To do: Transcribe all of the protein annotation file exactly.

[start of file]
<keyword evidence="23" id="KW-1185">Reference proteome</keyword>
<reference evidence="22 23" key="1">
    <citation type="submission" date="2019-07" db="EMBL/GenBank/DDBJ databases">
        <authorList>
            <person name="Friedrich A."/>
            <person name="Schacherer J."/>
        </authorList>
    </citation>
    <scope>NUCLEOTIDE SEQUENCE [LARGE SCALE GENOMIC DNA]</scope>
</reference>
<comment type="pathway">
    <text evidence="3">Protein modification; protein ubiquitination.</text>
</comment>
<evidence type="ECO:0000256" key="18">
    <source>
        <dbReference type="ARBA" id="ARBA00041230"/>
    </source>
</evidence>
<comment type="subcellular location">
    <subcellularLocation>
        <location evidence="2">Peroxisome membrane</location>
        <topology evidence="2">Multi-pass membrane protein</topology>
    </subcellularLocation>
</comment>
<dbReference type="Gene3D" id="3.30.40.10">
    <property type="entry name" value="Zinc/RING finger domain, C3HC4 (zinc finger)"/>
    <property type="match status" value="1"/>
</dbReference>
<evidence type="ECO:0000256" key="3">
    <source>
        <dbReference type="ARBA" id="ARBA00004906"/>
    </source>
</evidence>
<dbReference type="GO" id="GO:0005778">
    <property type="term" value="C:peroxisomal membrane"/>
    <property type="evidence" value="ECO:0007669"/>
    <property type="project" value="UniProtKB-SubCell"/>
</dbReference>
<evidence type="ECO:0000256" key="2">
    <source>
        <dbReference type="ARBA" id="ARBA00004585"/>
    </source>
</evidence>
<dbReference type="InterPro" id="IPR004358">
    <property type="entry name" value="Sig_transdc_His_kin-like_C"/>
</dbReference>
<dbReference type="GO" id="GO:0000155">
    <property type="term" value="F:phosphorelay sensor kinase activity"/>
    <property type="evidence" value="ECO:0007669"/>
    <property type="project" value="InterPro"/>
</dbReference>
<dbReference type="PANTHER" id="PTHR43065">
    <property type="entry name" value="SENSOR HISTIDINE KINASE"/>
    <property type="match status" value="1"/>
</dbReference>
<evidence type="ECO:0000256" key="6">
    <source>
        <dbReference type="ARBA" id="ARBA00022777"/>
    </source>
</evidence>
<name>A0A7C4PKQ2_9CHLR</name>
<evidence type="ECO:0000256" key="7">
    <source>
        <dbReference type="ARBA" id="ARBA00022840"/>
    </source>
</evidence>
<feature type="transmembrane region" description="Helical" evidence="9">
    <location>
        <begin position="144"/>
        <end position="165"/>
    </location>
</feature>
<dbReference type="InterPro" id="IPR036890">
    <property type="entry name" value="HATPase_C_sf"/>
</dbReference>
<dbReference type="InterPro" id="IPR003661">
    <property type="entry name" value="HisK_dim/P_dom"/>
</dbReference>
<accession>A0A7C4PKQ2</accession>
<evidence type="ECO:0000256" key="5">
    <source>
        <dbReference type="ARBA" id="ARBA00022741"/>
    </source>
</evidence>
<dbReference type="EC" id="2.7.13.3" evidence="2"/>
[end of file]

<keyword evidence="23" id="KW-1185">Reference proteome</keyword>
<reference evidence="22 23" key="1">
    <citation type="submission" date="2019-07" db="EMBL/GenBank/DDBJ databases">
        <authorList>
            <person name="Friedrich A."/>
            <person name="Schacherer J."/>
        </authorList>
    </citation>
    <scope>NUCLEOTIDE SEQUENCE [LARGE SCALE GENOMIC DNA]</scope>
</reference>
<comment type="pathway">
    <text evidence="3">Protein modification; protein ubiquitination.</text>
</comment>
<evidence type="ECO:0000256" key="18">
    <source>
        <dbReference type="ARBA" id="ARBA00041230"/>
    </source>
</evidence>
<comment type="subcellular location">
    <subcellularLocation>
        <location evidence="2">Peroxisome membrane</location>
        <topology evidence="2">Multi-pass membrane protein</topology>
    </subcellularLocation>
</comment>
<dbReference type="Gene3D" id="3.30.40.10">
    <property type="entry name" value="Zinc/RING finger domain, C3HC4 (zinc finger)"/>
    <property type="match status" value="1"/>
</dbReference>
<evidence type="ECO:0000256" key="3">
    <source>
        <dbReference type="ARBA" id="ARBA00004906"/>
    </source>
</evidence>
<dbReference type="GO" id="GO:0005778">
    <property type="term" value="C:peroxisomal membrane"/>
    <property type="evidence" value="ECO:0007669"/>
    <property type="project" value="UniProtKB-SubCell"/>
</dbReference>
<evidence type="ECO:0000256" key="2">
    <source>
        <dbReference type="ARBA" id="ARBA00004585"/>
    </source>
</evidence>
<dbReference type="InterPro" id="IPR004358">
    <property type="entry name" value="Sig_transdc_His_kin-like_C"/>
</dbReference>
<dbReference type="GO" id="GO:0000155">
    <property type="term" value="F:phosphorelay sensor kinase activity"/>
    <property type="evidence" value="ECO:0007669"/>
    <property type="project" value="InterPro"/>
</dbReference>
<dbReference type="PANTHER" id="PTHR43065">
    <property type="entry name" value="SENSOR HISTIDINE KINASE"/>
    <property type="match status" value="1"/>
</dbReference>
<evidence type="ECO:0000256" key="6">
    <source>
        <dbReference type="ARBA" id="ARBA00022777"/>
    </source>
</evidence>
<name>A0A7C4PKQ2_9CHLR</name>
<evidence type="ECO:0000256" key="7">
    <source>
        <dbReference type="ARBA" id="ARBA00022840"/>
    </source>
</evidence>
<feature type="transmembrane region" description="Helical" evidence="9">
    <location>
        <begin position="144"/>
        <end position="165"/>
    </location>
</feature>
<dbReference type="InterPro" id="IPR036890">
    <property type="entry name" value="HATPase_C_sf"/>
</dbReference>
<dbReference type="InterPro" id="IPR003661">
    <property type="entry name" value="HisK_dim/P_dom"/>
</dbReference>
<accession>A0A7C4PKQ2</accession>
<evidence type="ECO:0000256" key="5">
    <source>
        <dbReference type="ARBA" id="ARBA00022741"/>
    </source>
</evidence>
<dbReference type="EC" id="2.7.13.3" evidence="2"/>